“While there is no cure on the horizon today, there are many researchers working to find breakthroughs that will prevent or halt the progression of PD, while we search for the ultimate solution – a cure.”

Will you discuss how the Parkinson’s Foundation works and provide an overview of its initiatives?

The Parkinson’s Foundation is a national organization with 17 chapters across five regions. As mentioned earlier, it has three areas of focus or mission pillars: research, care, and education (for patients/carte partners and professionals). The Foundation’s vision is a world without PD. As such, it is committed to finding a cure for PD. It is also committed to ensuring that people living with the disease have access to high-quality healthcare and to information and resources they need to make the best care decisions. The Foundation raises funds through charitable donations from individuals, foundations, and corporations and uses those funds to support its three mission programs and operations.

In research, we fund investigator- and center-led basic research looking into the underlying causes and basic biology of PD. We fund research on patient outcomes to see which interventions are having the greatest impact. We operate one of the world’s largest genetic testing studies to identify those with genetic mutations so they can participate in upcoming clinical trials.

In care, we fund a Global Care Network of Centers of Excellence and Comprehensive Care Centers that are providing care to hundreds of thousands of individuals with PD. Many of these Centers also serve as collaborators on research studies focusing on various issues such as hospitalization with PD and palliative care delivery.

In education, we have a vast array of print and digital materials that cover topics of primary concern to people living with and affected by PD, such as mobility, mood disorders, and mindfulness. Our main portal for these materials is our newly refreshed website, Parkinson.org, which received more than seven million visits last year, a new record. We also have the toll-free Parkinson’s Foundation Helpline at 1-800-4PD-INFO (1-800-473-4636), which is staffed by Helpline specialists during business hours in the U.S. and serves to answer questions in English or Spanish and make referrals.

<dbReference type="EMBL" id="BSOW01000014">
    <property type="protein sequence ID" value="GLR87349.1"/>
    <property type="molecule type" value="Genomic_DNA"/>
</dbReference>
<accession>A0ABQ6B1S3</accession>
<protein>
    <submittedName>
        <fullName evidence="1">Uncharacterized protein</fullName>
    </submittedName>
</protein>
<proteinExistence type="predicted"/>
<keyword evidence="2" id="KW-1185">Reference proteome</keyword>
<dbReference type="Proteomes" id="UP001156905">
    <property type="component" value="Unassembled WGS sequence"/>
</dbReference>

How did the Parkinson’s Foundation adapt the way it works to address the challenges caused by the pandemic?

When the pandemic struck in early 2020, it was just before our Spring Moving Day walk season. Moving Day is our signature special event for the Foundation, hosted in nearly 50 communities across the country. It serves both as a fundraising and educational opportunity, where tens of thousands of individuals participate annually. In Spring 2020, we moved to an all-virtual event which proved to be successful given the circumstances. This gave us confidence to host more virtual events, so we also launched PD Health @ Home to provide online programming five days a week to our community. We featured mindfulness, wellness, and fitness programming. This has proved to be so successful, with hundreds of thousands participating, that we continue it to this day. Like so many other nonprofit organizations, we thought our fundraising revenue would be adversely affected by the pandemic and economic downturn, but as it turns out, our donors remained committed and we had record-breaking fundraising years in 2020, 2021, and 2022. This has allowed us to maintain our great staff and to initiate new programs that benefit people living with PD.

“Throughout my career I have seen over and over how innovation can come from the nonprofit world. The mission motive is just as strong as the profit motive and can drive innovation forward.”

How critical are metrics to measure the impact of the Foundation’s work?

Metrics are critical to everything we do at the Foundation. We have a dashboard that we update quarterly on programmatic, fundraising, operational, and financial objectives. Our most important metric is our mission ratio, which demonstrates that we are deploying funds for our mission and are providing meaningful programs to people living with PD. All our mission programs have primary and secondary goals, whether it is participant enrollment in a clinical trial or achievement of a research aim. Of course, fundraising drives our mission, so we are aggressive in goal setting. We are continually seeking to raise more revenue to invest in programs that advance our mission. Staff retention is another key metric. We believe strongly that staff continuity is critical to delivering mission, and work to ensure that our staff know they are appreciated for their contributions. In sum, we are pleased that staff retention is well-above normative ranges for the nonprofit sector.